This book’s weaknesses

Overall, I don’t think Abuse OF Men BY Women has that many weaknesses. It’s a well-written and useful book. It’s practical, engaging, and easy to read. I guess if I had to offer a complaint, it might be that, to me, the book has a somewhat academic feel, not so much in the writing style, but in the way it’s laid out. There aren’t any graphics or charts, per se. The chapters are arranged as if they were done for a university thesis, rather than a book to be read by laypeople. The lone one star review on Amazon mentioned that the reader had been expecting journalism, rather than a self-help book. I knew this was a self-help book, so I don’t have that complaint.

Overall

I think Abuse OF Men BY Women is a useful tool for men who are in abusive relationships. I don’t know how many men in this situation would take the time to read a book like this one. I think it’s more likely their caring female companions, who get involved during or after the abuse, probably will. For instance, I noticed that some reviewers on Amazon were not men in abusive relationships; they were women who were involved in some way with men who had been abused (family members or new significant others). I have learned a lot about this issue myself, having been married to Bill. This kind of extra reading makes it easy for me to talk to him, even though ideally, he should talk to someone who is licensed to counsel him and isn’t directly involved, as I am. But this kind of book does make the problem easier to understand for me, and I suspect it would have been helpful for Bill when he was still in an abusive relationship.

Silvers writes like someone who understands the problem very well and has done her best to cover every angle. I like that she does so in a way that isn’t derogatory, either. Other books I’ve read on this subject have a tone that is unflattering toward women. I remember one book I read years ago was published in Ireland, and the title (which was later changed) was, That Bitch: Protect Yourself Against Women With Malicious Intent. While most abusive women are, in fact, legitimate bitches much of the time, I don’t think that title was appropriate. It’s hard to take a book seriously when the very title is a misogynistic insult. I suspect the publishers determined that the good information in that book was not being read, since the title was so antagonistic and, in and of itself, somewhat abusive. On the other hand, I remember reading another book, over 20 years ago, that was entitled Let’s Face It: Men are @$$#%\¢$: What Women Can Do About It. I remember not being very impressed with that book, although I’m sure the title attracted plenty of attention and helped make sales.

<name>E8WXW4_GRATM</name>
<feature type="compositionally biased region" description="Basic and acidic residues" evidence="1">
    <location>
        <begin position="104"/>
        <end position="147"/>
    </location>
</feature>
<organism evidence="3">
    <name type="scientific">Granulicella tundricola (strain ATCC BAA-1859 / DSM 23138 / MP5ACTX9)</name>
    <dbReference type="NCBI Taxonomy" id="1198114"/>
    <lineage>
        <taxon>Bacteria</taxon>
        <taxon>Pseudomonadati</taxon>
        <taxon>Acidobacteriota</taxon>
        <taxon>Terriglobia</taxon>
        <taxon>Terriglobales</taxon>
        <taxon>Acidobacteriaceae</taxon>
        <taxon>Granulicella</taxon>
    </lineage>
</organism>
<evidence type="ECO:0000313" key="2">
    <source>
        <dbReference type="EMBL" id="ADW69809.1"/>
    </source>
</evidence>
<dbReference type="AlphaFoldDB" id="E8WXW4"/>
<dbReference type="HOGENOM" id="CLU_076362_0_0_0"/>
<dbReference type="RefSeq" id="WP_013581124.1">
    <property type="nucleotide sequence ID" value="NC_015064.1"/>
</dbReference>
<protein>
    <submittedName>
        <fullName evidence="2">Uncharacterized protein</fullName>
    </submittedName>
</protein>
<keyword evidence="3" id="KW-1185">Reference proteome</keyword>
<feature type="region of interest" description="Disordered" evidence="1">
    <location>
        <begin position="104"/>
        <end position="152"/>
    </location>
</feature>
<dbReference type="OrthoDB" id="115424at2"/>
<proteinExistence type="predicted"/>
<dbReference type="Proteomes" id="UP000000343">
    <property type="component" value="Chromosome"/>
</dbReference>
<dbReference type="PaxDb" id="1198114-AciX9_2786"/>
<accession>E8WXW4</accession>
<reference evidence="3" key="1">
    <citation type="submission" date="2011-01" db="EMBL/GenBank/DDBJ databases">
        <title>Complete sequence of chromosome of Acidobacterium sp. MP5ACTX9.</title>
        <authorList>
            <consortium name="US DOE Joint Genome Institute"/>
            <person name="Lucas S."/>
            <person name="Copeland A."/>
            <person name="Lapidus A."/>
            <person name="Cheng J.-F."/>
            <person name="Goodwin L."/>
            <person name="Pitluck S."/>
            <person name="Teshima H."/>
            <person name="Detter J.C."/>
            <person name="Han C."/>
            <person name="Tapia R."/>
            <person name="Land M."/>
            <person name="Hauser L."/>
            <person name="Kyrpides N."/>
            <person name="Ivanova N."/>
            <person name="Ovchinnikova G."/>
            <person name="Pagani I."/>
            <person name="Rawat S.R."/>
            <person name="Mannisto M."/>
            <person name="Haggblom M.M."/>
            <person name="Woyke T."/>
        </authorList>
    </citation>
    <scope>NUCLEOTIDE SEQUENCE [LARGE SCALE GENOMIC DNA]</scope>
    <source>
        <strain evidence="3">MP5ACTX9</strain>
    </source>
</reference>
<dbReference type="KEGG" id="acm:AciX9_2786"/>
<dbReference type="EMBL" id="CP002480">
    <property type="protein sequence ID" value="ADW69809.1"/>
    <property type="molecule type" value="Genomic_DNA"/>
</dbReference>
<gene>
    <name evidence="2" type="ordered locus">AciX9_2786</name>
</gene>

Anyway… Ann Silvers is much more professional in her approach, and that’s what makes her book more useful, in my view. Abuse OF Men BY Women is not just a book about offering sympathy and bashing males or females. Silvers offers practical and realistic advice, and even warns that sometimes doing the right thing can lead to unpleasant consequences. For men, sorry to say, calling for help can be legitimately risky. On the other hand, if more abused men would stand up to be counted, they would more likely be taken more seriously and have more access to the help they need. We’ve got to break the stigma against male domestic violence abuse victims. I think this book helps do that, so I highly recommend it.

As an Amazon Associate, I get a small commission from Amazon on sales made through my site.

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condescending twatbags, mental health, modern problems, musings, sex

Transaction denied!

This morning, as I enjoyed coffee and a chocolate cream cheese muffin with Bill, I read today’s Dear Abby. The first letter was this:

DEAR ABBY: Two months ago, I met a lady I will call Amber. We were instantly attracted to each other. The first date went well, and we reached first base (kissing). On the second date, we reached second base (fondling). On the third date, which was also going well, after I finished paying the check for dinner, I asked her if she wanted to continue where we had left off. Amber said no. I was fine with it.